ChatGPT audit shows major security flaw in memecoin

As a researcher with experience in blockchain security and smart contract audits, I find the ChatGPT’s analysis of the TWIF memecoin concerning. The centralization flaws identified in its code make it a risky investment for potential buyers.

As a crypto investor, I’ve recently come across some concerning news about Tomwifhat (TWIF), a memecoin that operates on both the Binance Smart Chain (BSC) and Ethereum smart contracts. According to ChatGPT’s security audit report released not too long ago, this coin exhibits significant centralization issues. In simpler terms, it seems that key aspects of Tomwifhat’s operations are controlled by a relatively small number of entities or entities with disproportionate influence. This could potentially lead to increased risk for investors and may impact the overall decentralization and fairness of the crypto ecosystem. I strongly encourage fellow investors to exercise caution when considering investments in Tomwifhat, and perhaps consider alternative memecoins that prioritize decentralization and transparency.

As December 2023 saw the emergence of Dog-Whatever (WIF), there’s been a surge in the production of fraudulent meme coins sporting the hat motif.

As a crypto investor, I’ve taken a closer look at the TWIF smart contract based on the analysis provided by ChatGPT. I noticed that the contract owner has implemented certain access control functions. Specifically, they have used “onlyOwner,” “transferOwnership,” “renounceOwnership,” and “claimStuckTokens” modifiers in the token’s code. These functions allow the contract owner to exercise specific permissions, such as transferring ownership of the contract or claiming stuck tokens.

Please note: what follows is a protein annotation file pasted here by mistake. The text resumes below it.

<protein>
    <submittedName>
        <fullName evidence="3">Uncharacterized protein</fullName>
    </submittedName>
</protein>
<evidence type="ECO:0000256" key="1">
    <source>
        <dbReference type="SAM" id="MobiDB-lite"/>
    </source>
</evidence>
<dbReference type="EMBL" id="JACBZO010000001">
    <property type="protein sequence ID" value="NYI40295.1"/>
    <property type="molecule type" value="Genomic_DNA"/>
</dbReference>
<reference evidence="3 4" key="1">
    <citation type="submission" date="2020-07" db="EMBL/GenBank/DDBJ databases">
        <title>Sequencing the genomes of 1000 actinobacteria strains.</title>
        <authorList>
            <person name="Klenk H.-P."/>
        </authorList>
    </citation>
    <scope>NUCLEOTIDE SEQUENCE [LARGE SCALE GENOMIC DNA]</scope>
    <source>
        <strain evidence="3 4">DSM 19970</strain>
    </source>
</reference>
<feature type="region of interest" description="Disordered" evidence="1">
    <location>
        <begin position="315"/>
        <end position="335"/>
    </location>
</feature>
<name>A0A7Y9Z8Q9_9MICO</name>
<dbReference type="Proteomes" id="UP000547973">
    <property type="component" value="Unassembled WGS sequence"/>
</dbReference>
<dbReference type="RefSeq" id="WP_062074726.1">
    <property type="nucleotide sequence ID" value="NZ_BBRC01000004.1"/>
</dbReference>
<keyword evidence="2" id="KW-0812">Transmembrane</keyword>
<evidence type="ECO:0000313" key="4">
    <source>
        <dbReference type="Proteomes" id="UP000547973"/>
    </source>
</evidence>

TWIF functions as a centrally controlled asset due to the ability of its owner to redirect and freeze tokens. An audit has revealed that the deployer holds the authority to retrieve coins mistakenly transferred to the contract, as mentioned by ChatGPT.

“This is risky if used maliciously.”

Additionally, because the smart contract’s owner holds significant power, there’s a considerable risk of a possible exit scam or rug pull, as referred to by ChatGPT.

As a crypto investor, I’ve come across the TWIF contract during my research. Based on Coinsult’s security audit report that I’ve reviewed, there are certain functionalities missing in this contract which could be concerning. Specifically, the contract does not include “mint,” “blacklist,” and “setting fees” functions. This means that the owner of the contract cannot create new tokens out of thin air, prevent specific addresses from using the token, or set transaction fees for users. Moreover, the token cannot be used as a honeypot – a feature designed to keep users from selling their assets. This lack of control could potentially pose risks and limit the flexibility of the token’s usage.

As an analyst, I’ve observed that TWIF currently holds a market capitalization of approximately $7.7 million according to GeckoTerminal. At present, the token is being traded at around $0.0219. Notably, its daily trading volume stands at a relatively low figure of $26,200.

As a contract analyst, I would explain it this way: The TWIF smart contract follows the majority of ERC20 functionality guidelines. However, the reliability of this contract primarily rests with its owner because of the extensive control they hold over its operations.

A meme coin with sole ownership presents significant risks due to its high level of centralization. It’s strongly advised that you conduct thorough research before investing in cryptocurrencies, including meme coins.

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2024-05-08 13:33